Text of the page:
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Eshafot v khrustal'nom dvortse: o russkikh romanakh Vladimira Nabokova (review)

From: Nabokov Studies
Volume 7, 2002/2003
pp. 215-218 | 10.1353/nab.2010.0006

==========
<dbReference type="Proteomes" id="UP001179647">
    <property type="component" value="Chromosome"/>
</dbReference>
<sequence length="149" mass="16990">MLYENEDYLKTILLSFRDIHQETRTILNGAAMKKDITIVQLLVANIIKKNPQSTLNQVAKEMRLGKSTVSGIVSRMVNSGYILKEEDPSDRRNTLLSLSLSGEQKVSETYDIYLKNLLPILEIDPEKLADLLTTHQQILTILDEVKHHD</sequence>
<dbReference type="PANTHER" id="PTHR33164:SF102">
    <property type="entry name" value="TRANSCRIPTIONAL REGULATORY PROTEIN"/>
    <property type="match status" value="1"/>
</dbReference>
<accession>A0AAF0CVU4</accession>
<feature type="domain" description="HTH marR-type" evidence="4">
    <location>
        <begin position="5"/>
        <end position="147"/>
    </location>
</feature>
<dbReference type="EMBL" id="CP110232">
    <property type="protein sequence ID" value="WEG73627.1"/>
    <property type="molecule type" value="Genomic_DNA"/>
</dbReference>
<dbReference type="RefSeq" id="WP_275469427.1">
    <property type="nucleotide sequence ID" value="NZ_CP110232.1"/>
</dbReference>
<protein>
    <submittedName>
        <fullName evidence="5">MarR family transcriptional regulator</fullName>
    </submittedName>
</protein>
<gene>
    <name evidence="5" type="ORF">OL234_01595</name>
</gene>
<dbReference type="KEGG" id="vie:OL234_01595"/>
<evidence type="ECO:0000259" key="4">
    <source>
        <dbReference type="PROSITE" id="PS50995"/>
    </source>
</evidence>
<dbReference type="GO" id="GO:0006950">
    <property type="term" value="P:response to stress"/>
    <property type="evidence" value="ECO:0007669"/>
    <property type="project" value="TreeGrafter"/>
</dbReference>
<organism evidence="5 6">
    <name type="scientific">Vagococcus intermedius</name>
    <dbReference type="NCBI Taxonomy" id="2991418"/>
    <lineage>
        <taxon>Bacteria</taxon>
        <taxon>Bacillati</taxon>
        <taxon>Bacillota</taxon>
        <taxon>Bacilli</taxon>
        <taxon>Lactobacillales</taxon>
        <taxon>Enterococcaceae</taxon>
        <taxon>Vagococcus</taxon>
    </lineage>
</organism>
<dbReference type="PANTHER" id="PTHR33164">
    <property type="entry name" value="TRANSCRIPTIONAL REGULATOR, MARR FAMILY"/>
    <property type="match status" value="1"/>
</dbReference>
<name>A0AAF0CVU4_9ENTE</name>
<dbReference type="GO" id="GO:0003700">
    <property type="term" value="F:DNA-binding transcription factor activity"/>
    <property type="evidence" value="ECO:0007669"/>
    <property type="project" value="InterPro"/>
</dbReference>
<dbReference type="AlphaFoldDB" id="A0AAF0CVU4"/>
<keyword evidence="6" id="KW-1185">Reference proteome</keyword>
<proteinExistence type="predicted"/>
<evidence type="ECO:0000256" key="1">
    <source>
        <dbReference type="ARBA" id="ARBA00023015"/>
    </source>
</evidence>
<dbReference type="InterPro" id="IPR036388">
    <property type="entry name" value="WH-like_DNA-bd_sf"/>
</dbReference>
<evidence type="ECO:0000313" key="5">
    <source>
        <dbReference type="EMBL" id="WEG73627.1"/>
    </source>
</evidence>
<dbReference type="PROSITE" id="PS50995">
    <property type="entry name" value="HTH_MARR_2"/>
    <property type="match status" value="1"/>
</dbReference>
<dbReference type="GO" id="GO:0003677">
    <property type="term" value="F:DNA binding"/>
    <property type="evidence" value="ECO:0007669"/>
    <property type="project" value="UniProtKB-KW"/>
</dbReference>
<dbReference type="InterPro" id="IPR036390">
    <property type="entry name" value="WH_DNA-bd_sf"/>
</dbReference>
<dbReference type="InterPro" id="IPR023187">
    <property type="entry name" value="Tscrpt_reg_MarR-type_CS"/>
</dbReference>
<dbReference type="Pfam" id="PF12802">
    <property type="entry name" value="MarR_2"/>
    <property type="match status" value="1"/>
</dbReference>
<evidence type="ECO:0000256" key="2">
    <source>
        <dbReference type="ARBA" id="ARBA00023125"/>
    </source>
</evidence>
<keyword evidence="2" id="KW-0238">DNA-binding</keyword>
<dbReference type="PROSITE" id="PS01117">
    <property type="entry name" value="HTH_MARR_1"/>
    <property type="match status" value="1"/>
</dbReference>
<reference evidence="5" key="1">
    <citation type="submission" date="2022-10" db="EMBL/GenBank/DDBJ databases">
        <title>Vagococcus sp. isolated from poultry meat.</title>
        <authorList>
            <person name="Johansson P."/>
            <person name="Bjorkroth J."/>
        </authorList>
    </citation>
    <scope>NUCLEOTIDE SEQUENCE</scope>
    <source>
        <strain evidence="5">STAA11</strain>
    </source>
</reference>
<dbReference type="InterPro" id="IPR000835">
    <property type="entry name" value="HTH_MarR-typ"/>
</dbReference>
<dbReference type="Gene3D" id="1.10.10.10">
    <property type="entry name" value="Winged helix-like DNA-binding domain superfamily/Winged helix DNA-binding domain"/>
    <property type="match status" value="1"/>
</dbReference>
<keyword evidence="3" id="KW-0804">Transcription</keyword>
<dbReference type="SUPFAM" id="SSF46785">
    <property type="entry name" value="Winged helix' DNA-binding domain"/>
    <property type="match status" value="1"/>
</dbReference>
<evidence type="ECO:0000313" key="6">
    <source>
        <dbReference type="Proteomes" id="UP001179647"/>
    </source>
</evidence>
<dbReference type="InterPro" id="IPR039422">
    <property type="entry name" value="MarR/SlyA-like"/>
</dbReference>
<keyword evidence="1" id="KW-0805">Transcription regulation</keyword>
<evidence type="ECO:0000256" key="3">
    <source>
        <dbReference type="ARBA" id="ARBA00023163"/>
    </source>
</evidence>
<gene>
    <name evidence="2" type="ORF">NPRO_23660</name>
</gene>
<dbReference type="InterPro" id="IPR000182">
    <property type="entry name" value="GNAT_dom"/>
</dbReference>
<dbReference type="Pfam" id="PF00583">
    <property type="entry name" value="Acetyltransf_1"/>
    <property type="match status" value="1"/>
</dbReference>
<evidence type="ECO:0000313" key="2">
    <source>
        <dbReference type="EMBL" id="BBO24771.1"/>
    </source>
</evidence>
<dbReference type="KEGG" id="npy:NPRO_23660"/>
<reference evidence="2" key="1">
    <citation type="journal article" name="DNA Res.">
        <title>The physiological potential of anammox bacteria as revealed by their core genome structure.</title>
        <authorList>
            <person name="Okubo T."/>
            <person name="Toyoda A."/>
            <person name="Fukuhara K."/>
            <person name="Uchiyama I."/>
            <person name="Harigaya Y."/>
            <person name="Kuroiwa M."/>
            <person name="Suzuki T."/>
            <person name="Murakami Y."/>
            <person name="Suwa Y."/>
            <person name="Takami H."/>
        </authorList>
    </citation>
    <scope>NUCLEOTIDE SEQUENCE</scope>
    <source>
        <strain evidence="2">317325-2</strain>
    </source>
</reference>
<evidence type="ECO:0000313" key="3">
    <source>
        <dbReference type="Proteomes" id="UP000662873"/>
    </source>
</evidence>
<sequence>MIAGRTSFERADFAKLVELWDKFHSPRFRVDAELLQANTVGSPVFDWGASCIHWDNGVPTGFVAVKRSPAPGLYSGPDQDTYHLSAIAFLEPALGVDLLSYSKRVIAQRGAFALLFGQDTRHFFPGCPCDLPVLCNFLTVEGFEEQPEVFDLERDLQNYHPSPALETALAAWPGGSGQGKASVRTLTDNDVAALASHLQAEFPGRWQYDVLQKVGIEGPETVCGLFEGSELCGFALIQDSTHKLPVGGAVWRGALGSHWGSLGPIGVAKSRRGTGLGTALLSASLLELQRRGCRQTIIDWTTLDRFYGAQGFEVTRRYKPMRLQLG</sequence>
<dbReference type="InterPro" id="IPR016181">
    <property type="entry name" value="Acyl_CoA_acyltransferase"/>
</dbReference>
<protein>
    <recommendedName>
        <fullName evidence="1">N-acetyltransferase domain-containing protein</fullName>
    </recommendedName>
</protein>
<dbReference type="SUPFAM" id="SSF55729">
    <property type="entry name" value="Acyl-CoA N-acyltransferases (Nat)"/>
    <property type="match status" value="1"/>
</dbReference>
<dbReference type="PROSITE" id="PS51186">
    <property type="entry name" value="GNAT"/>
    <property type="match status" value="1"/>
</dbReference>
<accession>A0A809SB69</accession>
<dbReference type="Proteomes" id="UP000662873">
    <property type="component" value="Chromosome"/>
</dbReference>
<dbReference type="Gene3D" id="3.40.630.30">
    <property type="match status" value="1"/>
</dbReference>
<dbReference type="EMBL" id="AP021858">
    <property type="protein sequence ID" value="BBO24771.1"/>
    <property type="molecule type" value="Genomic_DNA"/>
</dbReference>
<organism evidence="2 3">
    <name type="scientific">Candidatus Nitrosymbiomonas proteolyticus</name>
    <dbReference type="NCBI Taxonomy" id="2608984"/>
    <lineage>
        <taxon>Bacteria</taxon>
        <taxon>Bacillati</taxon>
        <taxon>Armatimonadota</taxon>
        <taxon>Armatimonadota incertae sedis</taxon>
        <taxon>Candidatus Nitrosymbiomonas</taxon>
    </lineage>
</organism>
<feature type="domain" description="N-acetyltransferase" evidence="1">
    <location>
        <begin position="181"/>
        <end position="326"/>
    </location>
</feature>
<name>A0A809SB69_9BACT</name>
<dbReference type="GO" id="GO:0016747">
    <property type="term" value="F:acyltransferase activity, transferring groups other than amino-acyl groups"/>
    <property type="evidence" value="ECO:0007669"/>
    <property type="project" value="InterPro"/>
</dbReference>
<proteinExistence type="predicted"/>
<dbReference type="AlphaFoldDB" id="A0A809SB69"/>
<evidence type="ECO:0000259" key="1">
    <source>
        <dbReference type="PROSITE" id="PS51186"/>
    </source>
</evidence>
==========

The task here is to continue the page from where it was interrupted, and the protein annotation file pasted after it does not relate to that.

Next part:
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Nabokov Studies 7 (2002/2003) Reviews Nora Buks. Eshafot ν khrustal'nom dvortse: o russkikh romanakh Vladimira Nabokova. Novoe literaturnoe obozrenie: Nauchnoe prilozhenie, vyp. 13. Moscow: Novoe literaturnoe obozrenie, 1998. 208 pp. ISBN 5867930335. Review by Magdalena Medaric, University of Zagreb In the Preface to Eshafot ν khrustal'nom dvortse Nora Buks explains her book's informing idea: each chapter deals with a particular novel's basic (formatively important) dominant. Though some of Nabokov's Russian novels are connected by subject matter, genre, etc., Buks contends that each remains a distinctive, unique work "built according to its own original model, which determines its structure and gets projected into devices and tropes; determines the organization of imagery; controls the complex system of allusions in the text" (4). Therefore the author deploys a special viewpoint called for by each novel under discussion. Buks proceeds from each novel's interpretive dominant, which may touch upon the dominants of the other novels but is developed in each respective novel with its own peculiar structure in mind. Buks' readings are fresh and sophisticated at the same time, which is a tremendous achievement nowadays, when the bibliography on the "Russian" Nabokov alone extends to hundreds of references. If there is a unifying method to Buks' interpretations, it is her pronounced interest in the intertextuality of Nabokov's works. This would indicate that she follows the approach of the Moscow-Tartu School. Her interpretations, coUected and presented as the chapters in this book, appeared mainly in the early 1990s, i.e., in the years when Russia (in particular) was swept by a wave of scholarly interest in and works on Vladimir Nabokov. Buks' works can be commended as an innovative merging of the achievements of "Western" Nabokov studies with a knowledge of the "Eastern," notably Russian, cultural, literary, and critical context. It is not easy to summarize the chapters through their conclusions, since each contains an especially valuable store of observations and arguments on individual literary allusions and their function in the overall interpretive design. Still, an attempt should be made to outline briefly the sphere of interest and directions that the author's scholarly imagination takes in each chapter. 216 Nabokov Studies Chapter One, "Sounds and Scents," provides a new reading of Nabokov's first novel, Mary (Mashen'ka, 1926). Buks holds that a song by A. Fet, A Nightingale and a Rose (Solovej i roza, 1847), has a wider function in Mary than Nabokov's usual concealed quotation. The main images, a rose that emits scent by day and sleeps by night and a nightingale who is in love with the rose and lives and sings only at night, seem to permeate all levels of the plot. Flowers, scents, birds, and sounds all work as disguised, often intertextually encoded, characterizations. Chapter Two, "The Novel-Waltz," deals with Nabokov's second novel, King, Queen, Knave (Korol', dama, valet, 1928) and establishes a connection between the musical and dance pattern of the waltz and the deep structure of the novel. This is Nabokov's way of continuing, and at the same time parodying, one of A. Bely's literary experiments: the four Symphonies, each built according to the principles of counterpoint. The structure of King, Queen, Knave is determined by the waltz's circular movement, its social function (as a display of figures), and its ludic function. Buks specifically analyses the novel's aspects, such as "play as a device" (42), "ecstatic structure " (48), "repetition and pairing" (52); each of these is an entirely new way of interpretation. Chapter Three, "Initiated into the Secret," analyses Glory (Podvig, 1933), at first glance one of Nabokov's more simply conceived novels. The author lifts the veils that hide the deep structure of the work. Here she has made an invaluable contribution by discovering the close affinities between Virgil's Aeneid and the mythological layer of the novel, which dramatizes the wanderings of exiles. The novel should be read, according to Buks, as the conjunction of two literary modes, the auto/biographical and the mythological . Yet another possible way would be to read it in parallel fashion, switching from one mode to the other. However, the novel assumes its full meaning only...